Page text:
Northern Vietnam village refuses to compromise, launches pig slaughter fest

By Cam Giang, Thanh Nien News

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 A pig on its way to the killing ritual of a past slaughter festival in Bac Ninh Province.

A centuries-old pig slaughter festival took place in its traditional form in Bac Ninh Province on Tuesday, despite strong clamor from international animal activists and the public elsewhere. 
Nguyen Dinh Loi, an organizer of the festival at Nem Thuong Village, told the press on Monday that the slaughter ceremony would be held exactly as it had been in previous years.
Nothing would be changed, he said. 
The festival, meant to commemorate a hero and pray for good crops and health, is open to everybody, including children.
Speaking to Thanh Nien, Nguyen My Hoan, an official with Bac Ninh’s culture department, said activists have raised their voice about the festival, but at the end of the day it's not their decision to make. 
“Animals Asia called for a stop, but a suggestion is simply just a suggestion. This festival belongs to the people, and no one has the right to stop it.”
Nem Thuong villagers would organize their festival safely, orderly, and legally, he said.
In an interview with Thanh Nien after the festival, Tran Van Duc, another organizer, said villagers as well as several cultural experts want to keep having the festival in the future.
Last month the Hong Kong-based Animals Asia Foundation launched a petition asking the public to reject the festival that it deemed “extremely cruel.”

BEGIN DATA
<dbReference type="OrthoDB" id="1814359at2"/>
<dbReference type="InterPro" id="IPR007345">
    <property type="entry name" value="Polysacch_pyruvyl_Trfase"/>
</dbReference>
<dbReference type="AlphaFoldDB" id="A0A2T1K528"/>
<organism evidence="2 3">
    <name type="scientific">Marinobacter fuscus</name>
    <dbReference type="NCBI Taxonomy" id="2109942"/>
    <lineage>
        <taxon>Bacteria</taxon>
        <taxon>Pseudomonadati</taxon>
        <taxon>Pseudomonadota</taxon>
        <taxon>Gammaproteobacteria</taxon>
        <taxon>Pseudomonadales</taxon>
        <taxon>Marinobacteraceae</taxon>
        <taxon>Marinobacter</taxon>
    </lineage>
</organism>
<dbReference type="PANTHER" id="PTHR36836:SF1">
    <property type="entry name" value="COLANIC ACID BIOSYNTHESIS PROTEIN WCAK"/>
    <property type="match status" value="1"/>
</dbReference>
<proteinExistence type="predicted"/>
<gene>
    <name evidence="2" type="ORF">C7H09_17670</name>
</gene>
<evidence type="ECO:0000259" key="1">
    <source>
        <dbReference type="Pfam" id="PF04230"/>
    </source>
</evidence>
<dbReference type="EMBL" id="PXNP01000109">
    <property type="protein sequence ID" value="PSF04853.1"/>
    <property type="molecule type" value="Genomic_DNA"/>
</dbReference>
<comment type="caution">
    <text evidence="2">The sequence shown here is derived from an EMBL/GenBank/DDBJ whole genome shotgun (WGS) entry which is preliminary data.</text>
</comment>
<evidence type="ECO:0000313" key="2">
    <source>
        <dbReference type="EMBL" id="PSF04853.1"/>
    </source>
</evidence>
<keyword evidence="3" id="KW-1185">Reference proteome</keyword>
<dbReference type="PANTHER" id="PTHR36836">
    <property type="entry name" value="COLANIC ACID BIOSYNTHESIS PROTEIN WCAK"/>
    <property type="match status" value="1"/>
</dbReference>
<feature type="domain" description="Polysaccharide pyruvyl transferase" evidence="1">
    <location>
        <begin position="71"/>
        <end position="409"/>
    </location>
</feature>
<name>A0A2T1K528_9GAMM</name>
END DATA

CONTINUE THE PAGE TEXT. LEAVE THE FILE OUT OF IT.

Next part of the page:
The group also called on Vietnam's government to ban it.
In response to the call, a cultural official of Bac Ninh told the press that local authorities had already suggested villagers change the festival’s name from “Pig Slaughter” to “Pig Parade,” and move the killing ritual to the back of the communal house, making it less blatant.
However, early this month, it was announced that Nem Thuong villagers refused to make any change to the festival, as they insisted on carrying it out "in line with tradition".
People in the village celebrate the festival every sixth day of the first lunar month – February 24 this year – to commemorate a general who took refuge in the area while fighting invaders a thousand years ago.
He killed wild hogs to feed his soldiers, hence the tradition.
The villagers parade two pigs around the village before cutting their necks for blood.
They then wet money notes with the fresh blood and put them on the altars in their houses to pray for good crops and health.

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